October 2010, Volume 31, Issue 8
Published by AEGIS Communications
Revitalizing School Health Programs Worldwide
Habib Benzian, DDS, PhD, MScDPH
Each year, the Shils Fund recognizes outstanding activities that help improve oral health. The program is named in memory of Dr. Edward B. Shils, who led the Dental Manufacturers of America and Dental Dealers of America for more than 50 years. A 2010 Shils Award will be given to an innovative school health initiative called Fit For Schools Program (FFSP) in the Philippines. Such recognition in the US indicates the lessons that can be learned from a program initially tailored for another country. Health in a highly industrialized nation can be enhanced by heeding the FFSP principles used to craft an effective health promotion initiative. This evidence-based intervention is not exclusively an oral health initiative; it is an integration with other evidence-based health interventions and models a sustainable public-private partnership to advance positive health outcomes in socially responsible entrepreneurial ways. As the editor of this column in Compendium, I wish to applaud both leaders of FFSP: Dr. Habib Benzian and Dr. Bella Monse. The following article was written by the senior advisor, Dr. Benzian, who modestly refers to the program's receipt of another award from the World Bank, the United Nations Development Program, and the World Health Organization in 2009. To my knowledge, the presentation of that award was the first time a health promotion project led by dentists has ever received such high-level global recognition and was one of three projects so recognized for innovative solutions to global health in that year.
Lois K. Cohen, PhD
Paul G. Rogers Ambassador for Global Health Research
Children's health worldwide is threatened not only by acute conditions, such as diarrhea, pneumonia, and infectious diseases, but also by chronic diseases as exemplified by obesity and dental caries. Preventable infections and chronic diseases take a high toll on pediatric populations globally, with more than 200 million children not reaching their physical and cognitive potentials and an estimated 10 million dying per year from preventable causes.1-3
Consequently, international efforts to tackle childhood diseases have intensified, leading to a renaissance in the public health discourse as a most effective tool to improve pediatric health. For decades, health promotion and healthcare interventions in schools have been implemented in high-income countries, with oral health often among the first issues addressed. In many countries, particularly low- and middle-income, such programs remain limited in reach or are not sustainable financially. Efforts fade soon after implementation. Often, health and education decision-makers may underestimate the potential of schools to help promote public health.4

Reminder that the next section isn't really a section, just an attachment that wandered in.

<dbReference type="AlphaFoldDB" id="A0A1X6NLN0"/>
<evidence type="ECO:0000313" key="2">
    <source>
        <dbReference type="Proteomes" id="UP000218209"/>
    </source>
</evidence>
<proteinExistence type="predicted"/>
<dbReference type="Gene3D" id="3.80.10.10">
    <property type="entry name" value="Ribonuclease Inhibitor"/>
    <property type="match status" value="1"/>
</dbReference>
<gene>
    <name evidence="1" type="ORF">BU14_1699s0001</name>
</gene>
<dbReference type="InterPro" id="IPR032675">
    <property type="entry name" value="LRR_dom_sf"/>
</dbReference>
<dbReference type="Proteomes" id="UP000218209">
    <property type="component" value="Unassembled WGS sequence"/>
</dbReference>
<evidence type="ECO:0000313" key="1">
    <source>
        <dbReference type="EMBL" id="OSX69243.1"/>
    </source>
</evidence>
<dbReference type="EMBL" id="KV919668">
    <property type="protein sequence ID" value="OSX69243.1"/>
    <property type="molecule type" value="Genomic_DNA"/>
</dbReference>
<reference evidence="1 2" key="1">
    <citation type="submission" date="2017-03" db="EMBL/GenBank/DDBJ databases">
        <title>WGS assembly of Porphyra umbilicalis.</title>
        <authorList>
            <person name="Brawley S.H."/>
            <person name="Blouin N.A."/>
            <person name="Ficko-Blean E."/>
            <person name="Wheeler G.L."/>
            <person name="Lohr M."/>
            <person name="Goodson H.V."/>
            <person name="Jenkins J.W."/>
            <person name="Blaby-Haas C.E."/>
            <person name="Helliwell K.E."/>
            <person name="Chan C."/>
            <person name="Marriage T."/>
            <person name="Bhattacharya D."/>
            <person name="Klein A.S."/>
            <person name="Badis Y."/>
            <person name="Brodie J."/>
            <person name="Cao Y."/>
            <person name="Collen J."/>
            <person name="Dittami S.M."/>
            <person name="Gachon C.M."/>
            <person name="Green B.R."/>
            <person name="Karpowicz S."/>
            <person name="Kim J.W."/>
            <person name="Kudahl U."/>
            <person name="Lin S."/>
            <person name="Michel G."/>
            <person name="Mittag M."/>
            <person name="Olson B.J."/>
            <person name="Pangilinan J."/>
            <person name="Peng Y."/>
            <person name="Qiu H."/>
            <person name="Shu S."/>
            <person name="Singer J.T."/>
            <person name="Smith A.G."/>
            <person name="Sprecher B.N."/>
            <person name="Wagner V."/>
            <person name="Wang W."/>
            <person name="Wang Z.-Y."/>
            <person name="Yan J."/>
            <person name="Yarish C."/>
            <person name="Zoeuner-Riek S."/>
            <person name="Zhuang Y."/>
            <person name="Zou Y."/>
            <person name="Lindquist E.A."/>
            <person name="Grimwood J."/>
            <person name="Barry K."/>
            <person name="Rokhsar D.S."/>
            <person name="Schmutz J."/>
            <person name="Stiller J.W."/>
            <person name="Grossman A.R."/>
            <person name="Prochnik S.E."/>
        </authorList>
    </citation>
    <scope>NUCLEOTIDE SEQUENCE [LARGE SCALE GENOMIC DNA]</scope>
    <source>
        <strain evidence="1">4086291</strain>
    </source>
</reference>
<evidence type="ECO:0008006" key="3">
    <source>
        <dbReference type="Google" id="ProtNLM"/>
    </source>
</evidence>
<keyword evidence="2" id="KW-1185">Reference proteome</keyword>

Innovation and Impact
The Fit for School Program (FFSP) is an integrated approach implemented in public elementary schools in the Philippines.5,6 It received an award as a winning solution from the World Bank, United Nations Development Program, and World Health Organization for "Innovation in Global Health" on the 6th World Day for South-South Cooperation in December 2009.
FFSP addresses the alarming disease burden of the pupil population throughout the Philippines. The innovative cornerstone is the use of existing school structures for implementing a package of preventive strategies called the Essential Health Care Program (ECHP). The ECHP consists of simple, evidence-based interventions that address the most prevalent diseases in these children: respiratory tract infections and diarrhea (the two leading causes of childhood mortality and morbidity), soil-transmitted helminth infections (approximately 60% of children have parasitic intestinal worms), and tooth decay (virtually all 6-year-olds have untreated caries). The program consists of:
- Supervised daily handwashing with soap
- Supervised daily brushing with fluoride toothpaste
- Semiannual deworming of all children by supervised ingestion of an albendazole tablet.
Implemented by school teachers, EHCP introduces measures aimed at sustainable healthy behavior and long-term health improvements. The FFSP costs only 50 cents for material and supplies per child each school year, an amount even governments with limited resources may be able to afford.
Since 2008, FFSP has been the national flagship program for school health. The German national development organizations Gesellschaft für Technische Zusammenarbeit and the Center for International Migration, as well as the private sector, contribute to FFSP by financing capacity development; the Philippine government covers the operational costs to ensure longer-term sustainability and ownership. The program reaches more than 1 million children. The plan is to cover at least 50% of the country's 12 million public elementary schoolchildren within the next 3 years. An independent charitable nongovernmental organization (NGO) leads the program's implementation, develops guidelines and templates, and advocates for required policy changes.